Culture & Society

Poems: ‘Joy Knocks At My Door’ And ‘My Therapist Laughs off My 2-Week Affair’

Here are two poems by Kinshuk Gupta.


Photo: Getty Images

Joy Knocks at My Door

(– for S)

Leaving the taste of smoke on my tongue.

My body a ripe rasbhari, a mini sun hanging

from the branch, poked by a hummingbird. 

And then it is gone. The night dies premature. 

I’m lying in the middle of the room, my chest a can 

of coke that has lost its fizz, mistaking my shadow

for your body, the thick roll of blanket 

for your head. Nothing remains. Not even

my memory of you is transparent  

like this day—the ear nodule, the poodle paw

nose, your expressions shifting

like a mime artist. Now I know what it meant: 


reclining on the bonnet, gazing at the birds 

flying away from the crisscrossed world.

Why do the lovers of your dream hold 

hands & desperately want to be flamingoes. 

Now I know that you wanted our love 

to be a passage into that world, the other world,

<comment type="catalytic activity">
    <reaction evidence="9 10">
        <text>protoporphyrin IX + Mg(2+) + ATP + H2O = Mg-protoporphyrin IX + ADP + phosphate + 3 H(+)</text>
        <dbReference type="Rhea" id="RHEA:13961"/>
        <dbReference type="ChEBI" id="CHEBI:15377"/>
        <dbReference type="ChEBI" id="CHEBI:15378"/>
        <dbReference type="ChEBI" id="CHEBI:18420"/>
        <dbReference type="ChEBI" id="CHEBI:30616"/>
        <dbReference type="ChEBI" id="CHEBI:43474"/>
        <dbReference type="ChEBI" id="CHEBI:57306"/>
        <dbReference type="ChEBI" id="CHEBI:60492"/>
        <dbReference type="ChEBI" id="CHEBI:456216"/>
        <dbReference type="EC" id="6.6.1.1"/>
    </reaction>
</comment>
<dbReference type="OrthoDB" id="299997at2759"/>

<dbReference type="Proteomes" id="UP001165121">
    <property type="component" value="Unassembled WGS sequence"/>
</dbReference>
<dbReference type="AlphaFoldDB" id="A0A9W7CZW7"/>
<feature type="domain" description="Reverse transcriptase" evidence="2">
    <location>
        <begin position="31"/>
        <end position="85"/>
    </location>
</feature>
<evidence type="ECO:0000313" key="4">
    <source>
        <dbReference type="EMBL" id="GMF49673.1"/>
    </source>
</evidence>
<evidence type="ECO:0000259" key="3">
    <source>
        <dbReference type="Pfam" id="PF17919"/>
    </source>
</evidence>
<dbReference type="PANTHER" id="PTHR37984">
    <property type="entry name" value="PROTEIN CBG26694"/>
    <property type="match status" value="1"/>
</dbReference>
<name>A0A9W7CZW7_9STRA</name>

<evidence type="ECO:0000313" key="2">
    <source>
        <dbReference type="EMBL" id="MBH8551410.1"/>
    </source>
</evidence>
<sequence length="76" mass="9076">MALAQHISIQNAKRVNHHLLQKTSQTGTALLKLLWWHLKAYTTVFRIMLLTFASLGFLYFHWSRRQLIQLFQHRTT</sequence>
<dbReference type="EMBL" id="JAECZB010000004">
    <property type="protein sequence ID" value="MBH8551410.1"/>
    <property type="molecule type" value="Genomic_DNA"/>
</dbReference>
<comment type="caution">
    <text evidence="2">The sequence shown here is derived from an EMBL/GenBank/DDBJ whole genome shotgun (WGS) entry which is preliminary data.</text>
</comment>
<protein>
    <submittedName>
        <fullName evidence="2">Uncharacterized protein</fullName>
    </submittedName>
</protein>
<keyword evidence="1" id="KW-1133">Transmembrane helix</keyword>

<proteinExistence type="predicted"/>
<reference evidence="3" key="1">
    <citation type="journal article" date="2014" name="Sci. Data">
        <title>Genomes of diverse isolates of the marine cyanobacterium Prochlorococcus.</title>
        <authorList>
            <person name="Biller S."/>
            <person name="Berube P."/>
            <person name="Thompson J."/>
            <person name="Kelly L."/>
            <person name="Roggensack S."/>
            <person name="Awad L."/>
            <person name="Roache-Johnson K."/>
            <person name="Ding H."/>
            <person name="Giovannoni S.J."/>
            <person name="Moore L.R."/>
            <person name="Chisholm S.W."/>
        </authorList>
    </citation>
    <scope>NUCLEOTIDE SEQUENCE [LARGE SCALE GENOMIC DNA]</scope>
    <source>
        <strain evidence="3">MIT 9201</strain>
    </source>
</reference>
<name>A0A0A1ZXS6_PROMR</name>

the world that exists in a mirror. 

I smell too much of this world, don't I? 

My Therapist Laughs off My 2-Week Affair

Then what about the galouti kabab

dissolving on my salivating tongue?

Or the swiftness of a room lighting up 

when the flame licks the head of a match. 

Move on, she says. The symptom of love 


lies in its obsession. That your life's screen

-saver becomes that man's square jaw, fern fingers,

the way he vapes and pronounces Def. Col.

I flaunt how much I know him: 34, agnostic,

diabetic, scientist-cum-lawyer. Has five friends,

two bosses, one ex. Fancies Murakami

in books, Old Monk in booze, bears in bed. 

Doesn’t prefer twinks, caramelized onions, 

or people who behave like soda fizz on first dates. 

I’m tired of matching all the pointers

from a Youtube video Sachche Pyar ke Lakshan,

reading Barthes and Hooks,

writing poems in a feverish haze

to know my love too was grand 

like an elephant’s tusk. 




Don't tell me 

to move on. 

Don't tell me 

that love

is a function of time.